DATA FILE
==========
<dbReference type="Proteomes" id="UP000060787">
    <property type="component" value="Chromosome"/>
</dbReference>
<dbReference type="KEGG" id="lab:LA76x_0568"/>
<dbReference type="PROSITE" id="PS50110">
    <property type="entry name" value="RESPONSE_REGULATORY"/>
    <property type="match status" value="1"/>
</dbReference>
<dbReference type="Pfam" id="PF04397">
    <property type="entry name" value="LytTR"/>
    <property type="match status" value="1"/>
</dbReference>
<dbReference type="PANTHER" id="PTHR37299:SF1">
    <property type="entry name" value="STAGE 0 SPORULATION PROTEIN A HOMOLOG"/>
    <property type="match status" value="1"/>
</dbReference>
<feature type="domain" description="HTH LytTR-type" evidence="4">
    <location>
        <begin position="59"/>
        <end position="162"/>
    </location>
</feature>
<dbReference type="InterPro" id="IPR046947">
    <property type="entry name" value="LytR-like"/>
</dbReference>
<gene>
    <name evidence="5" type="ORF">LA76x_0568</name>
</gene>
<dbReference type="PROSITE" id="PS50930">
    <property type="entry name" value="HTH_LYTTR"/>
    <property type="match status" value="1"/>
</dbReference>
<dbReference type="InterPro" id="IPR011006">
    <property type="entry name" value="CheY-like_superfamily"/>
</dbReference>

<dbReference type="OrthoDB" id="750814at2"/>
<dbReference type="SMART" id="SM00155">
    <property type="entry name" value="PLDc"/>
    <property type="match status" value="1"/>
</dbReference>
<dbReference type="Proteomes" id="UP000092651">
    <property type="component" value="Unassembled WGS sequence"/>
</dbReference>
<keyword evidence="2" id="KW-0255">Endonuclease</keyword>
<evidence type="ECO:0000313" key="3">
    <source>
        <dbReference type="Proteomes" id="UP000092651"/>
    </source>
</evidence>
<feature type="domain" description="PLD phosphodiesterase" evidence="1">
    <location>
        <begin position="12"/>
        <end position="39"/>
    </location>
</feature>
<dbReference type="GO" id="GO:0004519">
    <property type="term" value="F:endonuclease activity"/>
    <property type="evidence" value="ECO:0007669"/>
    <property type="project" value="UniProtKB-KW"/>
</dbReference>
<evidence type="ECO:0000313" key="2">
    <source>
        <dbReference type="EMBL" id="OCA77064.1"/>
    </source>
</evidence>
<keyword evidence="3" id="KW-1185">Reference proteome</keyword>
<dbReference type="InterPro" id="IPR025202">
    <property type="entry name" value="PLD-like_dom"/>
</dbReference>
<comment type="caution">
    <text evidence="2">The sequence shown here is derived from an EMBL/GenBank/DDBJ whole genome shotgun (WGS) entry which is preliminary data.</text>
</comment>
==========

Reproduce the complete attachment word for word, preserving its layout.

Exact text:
<dbReference type="Proteomes" id="UP000060787">
    <property type="component" value="Chromosome"/>
</dbReference>
<dbReference type="KEGG" id="lab:LA76x_0568"/>
<dbReference type="PROSITE" id="PS50110">
    <property type="entry name" value="RESPONSE_REGULATORY"/>
    <property type="match status" value="1"/>
</dbReference>
<dbReference type="Pfam" id="PF04397">
    <property type="entry name" value="LytTR"/>
    <property type="match status" value="1"/>
</dbReference>
<dbReference type="PANTHER" id="PTHR37299:SF1">
    <property type="entry name" value="STAGE 0 SPORULATION PROTEIN A HOMOLOG"/>
    <property type="match status" value="1"/>
</dbReference>
<feature type="domain" description="HTH LytTR-type" evidence="4">
    <location>
        <begin position="59"/>
        <end position="162"/>
    </location>
</feature>
<dbReference type="InterPro" id="IPR046947">
    <property type="entry name" value="LytR-like"/>
</dbReference>
<gene>
    <name evidence="5" type="ORF">LA76x_0568</name>
</gene>
<dbReference type="PROSITE" id="PS50930">
    <property type="entry name" value="HTH_LYTTR"/>
    <property type="match status" value="1"/>
</dbReference>
<dbReference type="InterPro" id="IPR011006">
    <property type="entry name" value="CheY-like_superfamily"/>
</dbReference>

<dbReference type="OrthoDB" id="750814at2"/>
<dbReference type="SMART" id="SM00155">
    <property type="entry name" value="PLDc"/>
    <property type="match status" value="1"/>
</dbReference>
<dbReference type="Proteomes" id="UP000092651">
    <property type="component" value="Unassembled WGS sequence"/>
</dbReference>
<keyword evidence="2" id="KW-0255">Endonuclease</keyword>
<evidence type="ECO:0000313" key="3">
    <source>
        <dbReference type="Proteomes" id="UP000092651"/>
    </source>
</evidence>
<feature type="domain" description="PLD phosphodiesterase" evidence="1">
    <location>
        <begin position="12"/>
        <end position="39"/>
    </location>
</feature>
<dbReference type="GO" id="GO:0004519">
    <property type="term" value="F:endonuclease activity"/>
    <property type="evidence" value="ECO:0007669"/>
    <property type="project" value="UniProtKB-KW"/>
</dbReference>
<evidence type="ECO:0000313" key="2">
    <source>
        <dbReference type="EMBL" id="OCA77064.1"/>
    </source>
</evidence>
<keyword evidence="3" id="KW-1185">Reference proteome</keyword>
<dbReference type="InterPro" id="IPR025202">
    <property type="entry name" value="PLD-like_dom"/>
</dbReference>
<comment type="caution">
    <text evidence="2">The sequence shown here is derived from an EMBL/GenBank/DDBJ whole genome shotgun (WGS) entry which is preliminary data.</text>
</comment>